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Arbitration Hurts Feelings

If you're a hockey player going to arbitration, you're going to need to brush up on your Daily Affirmations. It's a tough, tough process -- players do their best to convince an arbitrator of all the ways he contributes to the team, the team does its best to convince the arbitrator that said player is practically worthless. And they don't pull any punches. The player will typically exhaust the process and play one final year under the arbitration ruling, but there's a good chance bridges will have been burned along the way. To a man, they all claim to understand that "it's a business," but I'm not sure how anyone could play for a team that is willing to hit below the belt in paperwork and give them a smile and pat on the back when it's time to start playing in October.

As a Devils fan, I'm familiar with arbitration spurnings. Unkind words have driven Bobby Holik and Scott Gomez away; most people still contend that Scott Niedermayer never forgave the Devils after their nasty arbitration hearing, though Nieds stuck around for a few years. There's a rumor that the Islanders once made Tommy Salo cry. And now the Rangers are getting tough with their tough guy, Sean Avery.

Rangers coach Tom Renney repeatedly referred to Sean Avery as one of the team's most valuable components during the drive to the conference semifinals, so imagine the 27-year-old winger's surprise and anger upon reading that management called him "a reasonably effective player as well as a detriment to the team," in the team's salary arbitration brief that will be presented during today's hearing at Toronto.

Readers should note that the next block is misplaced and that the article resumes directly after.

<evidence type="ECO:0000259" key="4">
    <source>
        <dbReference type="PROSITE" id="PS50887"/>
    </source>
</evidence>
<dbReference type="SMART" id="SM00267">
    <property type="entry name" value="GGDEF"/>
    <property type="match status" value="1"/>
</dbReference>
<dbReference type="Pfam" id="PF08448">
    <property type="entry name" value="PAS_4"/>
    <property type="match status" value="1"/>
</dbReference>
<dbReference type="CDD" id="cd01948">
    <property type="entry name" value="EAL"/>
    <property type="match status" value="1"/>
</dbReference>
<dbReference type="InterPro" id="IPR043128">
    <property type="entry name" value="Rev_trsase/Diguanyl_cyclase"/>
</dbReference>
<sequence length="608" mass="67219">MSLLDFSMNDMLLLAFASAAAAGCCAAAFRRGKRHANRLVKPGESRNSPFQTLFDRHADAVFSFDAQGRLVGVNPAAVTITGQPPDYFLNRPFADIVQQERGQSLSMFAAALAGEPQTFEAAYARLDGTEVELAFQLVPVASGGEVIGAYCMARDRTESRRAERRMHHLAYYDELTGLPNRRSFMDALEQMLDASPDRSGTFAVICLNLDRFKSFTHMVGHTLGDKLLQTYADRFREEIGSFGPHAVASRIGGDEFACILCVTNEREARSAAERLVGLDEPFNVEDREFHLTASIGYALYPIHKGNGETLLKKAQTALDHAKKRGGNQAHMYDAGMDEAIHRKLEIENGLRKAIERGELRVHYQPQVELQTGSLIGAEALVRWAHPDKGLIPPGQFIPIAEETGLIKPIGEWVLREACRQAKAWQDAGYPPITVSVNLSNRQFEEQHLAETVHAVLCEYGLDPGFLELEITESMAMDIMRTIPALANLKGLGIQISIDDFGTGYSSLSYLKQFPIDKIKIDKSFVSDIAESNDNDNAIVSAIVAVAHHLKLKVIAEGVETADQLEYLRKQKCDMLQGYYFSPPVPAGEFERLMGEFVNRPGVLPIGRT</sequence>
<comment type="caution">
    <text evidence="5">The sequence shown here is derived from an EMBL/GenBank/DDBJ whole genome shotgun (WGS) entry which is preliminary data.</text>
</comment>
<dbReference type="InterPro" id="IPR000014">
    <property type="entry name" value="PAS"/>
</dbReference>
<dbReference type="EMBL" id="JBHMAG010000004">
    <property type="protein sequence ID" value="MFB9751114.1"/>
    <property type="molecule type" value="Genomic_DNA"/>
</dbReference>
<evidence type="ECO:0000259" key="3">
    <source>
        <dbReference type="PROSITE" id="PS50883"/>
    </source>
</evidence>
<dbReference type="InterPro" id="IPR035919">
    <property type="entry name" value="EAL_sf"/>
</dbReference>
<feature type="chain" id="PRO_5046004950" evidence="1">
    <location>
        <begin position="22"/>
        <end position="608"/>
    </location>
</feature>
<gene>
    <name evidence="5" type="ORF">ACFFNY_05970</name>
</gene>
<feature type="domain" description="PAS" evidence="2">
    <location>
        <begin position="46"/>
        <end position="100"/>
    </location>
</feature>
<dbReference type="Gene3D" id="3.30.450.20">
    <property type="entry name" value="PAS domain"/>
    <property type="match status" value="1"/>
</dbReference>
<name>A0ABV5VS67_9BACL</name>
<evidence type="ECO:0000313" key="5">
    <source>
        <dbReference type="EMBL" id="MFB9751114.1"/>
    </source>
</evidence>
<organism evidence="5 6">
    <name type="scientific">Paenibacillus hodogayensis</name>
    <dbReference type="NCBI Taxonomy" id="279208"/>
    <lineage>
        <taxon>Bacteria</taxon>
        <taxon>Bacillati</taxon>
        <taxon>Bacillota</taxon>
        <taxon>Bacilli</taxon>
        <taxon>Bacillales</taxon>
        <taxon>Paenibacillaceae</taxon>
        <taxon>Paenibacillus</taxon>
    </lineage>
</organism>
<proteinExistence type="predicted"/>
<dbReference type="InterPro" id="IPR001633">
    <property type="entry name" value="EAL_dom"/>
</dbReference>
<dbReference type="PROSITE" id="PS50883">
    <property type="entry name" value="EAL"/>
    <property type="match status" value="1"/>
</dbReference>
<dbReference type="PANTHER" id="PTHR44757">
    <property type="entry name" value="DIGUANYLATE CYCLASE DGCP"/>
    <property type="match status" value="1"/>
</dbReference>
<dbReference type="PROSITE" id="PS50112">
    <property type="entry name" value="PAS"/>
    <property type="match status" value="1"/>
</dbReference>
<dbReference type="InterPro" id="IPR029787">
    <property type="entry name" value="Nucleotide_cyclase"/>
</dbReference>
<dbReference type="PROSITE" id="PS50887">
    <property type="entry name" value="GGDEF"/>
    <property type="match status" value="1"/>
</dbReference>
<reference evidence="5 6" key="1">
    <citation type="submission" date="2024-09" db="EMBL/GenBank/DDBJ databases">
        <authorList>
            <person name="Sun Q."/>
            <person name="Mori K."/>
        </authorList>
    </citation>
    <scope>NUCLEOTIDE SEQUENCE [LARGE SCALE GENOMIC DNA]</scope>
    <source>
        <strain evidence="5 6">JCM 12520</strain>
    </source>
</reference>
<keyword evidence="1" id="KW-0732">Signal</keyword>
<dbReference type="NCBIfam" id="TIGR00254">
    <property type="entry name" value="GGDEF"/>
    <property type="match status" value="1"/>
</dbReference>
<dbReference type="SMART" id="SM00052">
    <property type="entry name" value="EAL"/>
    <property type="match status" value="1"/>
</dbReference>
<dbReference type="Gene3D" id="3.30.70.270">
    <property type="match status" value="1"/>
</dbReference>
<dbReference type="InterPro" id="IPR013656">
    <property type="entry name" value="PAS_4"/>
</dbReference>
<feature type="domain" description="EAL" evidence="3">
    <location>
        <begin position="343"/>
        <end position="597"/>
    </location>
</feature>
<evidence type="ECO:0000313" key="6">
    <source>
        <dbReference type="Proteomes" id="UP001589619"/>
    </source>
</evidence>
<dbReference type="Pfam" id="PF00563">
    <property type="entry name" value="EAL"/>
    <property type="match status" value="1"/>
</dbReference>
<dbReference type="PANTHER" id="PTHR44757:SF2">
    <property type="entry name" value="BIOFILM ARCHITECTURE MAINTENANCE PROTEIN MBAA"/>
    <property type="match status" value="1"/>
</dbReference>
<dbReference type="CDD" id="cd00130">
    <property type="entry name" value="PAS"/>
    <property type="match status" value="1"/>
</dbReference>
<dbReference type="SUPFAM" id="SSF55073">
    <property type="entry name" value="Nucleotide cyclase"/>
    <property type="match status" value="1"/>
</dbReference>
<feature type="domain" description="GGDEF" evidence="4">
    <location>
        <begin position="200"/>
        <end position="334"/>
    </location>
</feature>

"It's hard not to take something like that personally and not to be emotional about it," Avery told The Post yesterday. "I know this is part of the business, I know this is part of the process, but it's extremely disappointing to read something like that coming from Slats [GM Glen Sather] and not to be offended by it.

"They talk about me taking, 'unnecessary penalties,' and make a lot of references about me that I don't want to go into but that I don't think are fair. I certainly don't think I was a detriment to the team."

There's no way Glen Sather actually thinks Avery was a detriment to the team, anyone who watched the Rangers after they acquired Avery last season would notice that he brought a great attitude and spark to the team with his physical style, and added an offensive punch not commonly seen from a rugged forward. (To be fair, I get the impression Sather doesn't watch many Rangers games anyway). As a Devils fan, Avery is the type of guy I hate to see in a Rangers uniform. If he were a Devil, I'd be sporting his jersey to every game.

But the Rangers are in dire cap straits, and they're trying to pinch pennies. Understandable. But know where to pick your battles. Avery helped make that team surprisingly effective. They'll regret losing him after this season, when they look around and can't find any credible backbone on the roster. They should focus their cost-cutting efforts elsewhere -- may I suggest starting with that grossly overpaid, mediocre blueline?